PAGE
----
I watched a very interesting interview on tonight's Daily Show. Jon Stewart and Bill Bennett sat around and "discussed" same-sex marriage (SSM). Now, this post isn't about the actual SSM debate, but I do want to talk about something Jon Stewart kept bringing up: that, like the abolishment of slavery, women suffrage, and the civil rights movement, allowing SSM is simply another step in the march of progress.
I'm fascinated by this "march of progress" argument. But before I can say more about that, we need a little exegesis, because the "march of progress" argument is really just the conclusion of an argument, and not the actual argument itself.
So let's deconstruct the conclusion, to get to the actual reasoning behind the "march of progress" statement: throughout history various classes of people have been treated unequally based on arbitrary characteristics. Treating people differently on the basis of arbitrary characteristics is bad/wrong. Therefore, as these occurrences have been eliminated/reduced, our society has progressed towards a better/more correct way of life.
Now that was really simple. Which I guess makes it even more strange that this deconstruction is so rarely performed in actual dialogue. It truly makes me wonder how many people realize what it is they're saying/hearing when they present/hear the "march of progress" idea. It's a scary thought that people might be running around making arguments without understanding what is really being said/heard.
What I find so interesting though are two things. First, the opponents of SSM (well, the more reasonable, non-bigoted ones anyways) try to respond with an argument that sexual orientation is non-arbitrary with regard to marriage. Unfortunately, if the deconstruction of the argument hasn't happened, then the two sides end up talking past each other. One side is presenting the "march of progress" conclusion as their argument. The other side is trying to address a premise of that conclusion, but is unable to do so because that premise has been left behind in presenting the original argument. Complicating the matter even further, in addressing an undisclosed premise, it appears to the SSM supporter that the SSM opponent is being non-responsive. The two sides go back and forth, and no real dialogue happens. That pretty much summarizes The Daily Show interview, which was simultaneously fascinating and frustrating, given the nature of the problem.
The second thing which fascinates me about this argument is the very notion of progress itself. Or maybe more accurately, the idea that there is a "march of progress". Before I go any further, let's be absolutely clear: I'm not saying that SSM isn't progress. I'm certainly not saying that eliminating arbitrary inequalities isn't progress; I absolutely think that eliminating unjust discrimination is progress (I use "unjust" because I think there are times when discrimination can be just - like in affirmative action plans). Anyways, I just want to be clear that I'm not taking a position against SSM here. I'm just trying to explore this interesting concept, "the march of progress".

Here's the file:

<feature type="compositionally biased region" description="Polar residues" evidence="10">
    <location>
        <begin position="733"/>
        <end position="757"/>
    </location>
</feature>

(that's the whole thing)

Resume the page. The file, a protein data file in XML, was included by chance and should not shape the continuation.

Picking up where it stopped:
I guess what strikes me as so fascinating is the idea the "march of progress" argument implies two things: 1. A certain eventuality and 2. That the eventuality is necessarily good.
First, the certain eventuality. A "march of progress" conjures up connotations of inevitability. The idea that we are marching towards something implies a steady progress towards a destination, that wave after wave will continue to push towards that point, that eventually we will reach that end. There is no question of "if" in a march of progress, only a question of "when?" But is this really the case? Is progress itself (no matter what the destination - SSM, flying cars, cloning, a faster mile run) inevitable? Or can this march be halted? (I'm not saying we want to halt it). Can we choose not to progress? And even more important, can we choose where we progress to?
2. That the eventuality is necessarily good. What is so fascinating about this is that we all know well that "progress" can be devastating. Just think Hiroshima. And yet, arguably that ended the war, saved lives, led to a deeper understanding of our physical world, etc. So how do we delineate a step forward from a step backward? And yet, without seeing the end result, people argue for "progress". The truth is, we can't know progress until we're seeing it as historians. And even then, it's pretty subjective.
But there is something even more chilling: human experience tells us that everything which rises falls. Our history books are full of progress come crashing down. To hold that there is a "march of progress" is to ignore history, to believe that we can escape the gravity of existence. A field grows verdant and wild, it depletes the soil, a fire burns it to the ground and the soil is replenished, and a new field can grow. The cycle we see in life, in biology, in physics, it is also true of society.
And this is why I am fascinated by the "march of progress" argument; because there is no linear growth, only the recurring cycle. To argue that something is part of the "march of progress" is to ignore human history. We call change progress, but is that change part of the upswing or part of the down?
Are we the field? Or are we the fire? How can we know?
There's more to see than can ever be seen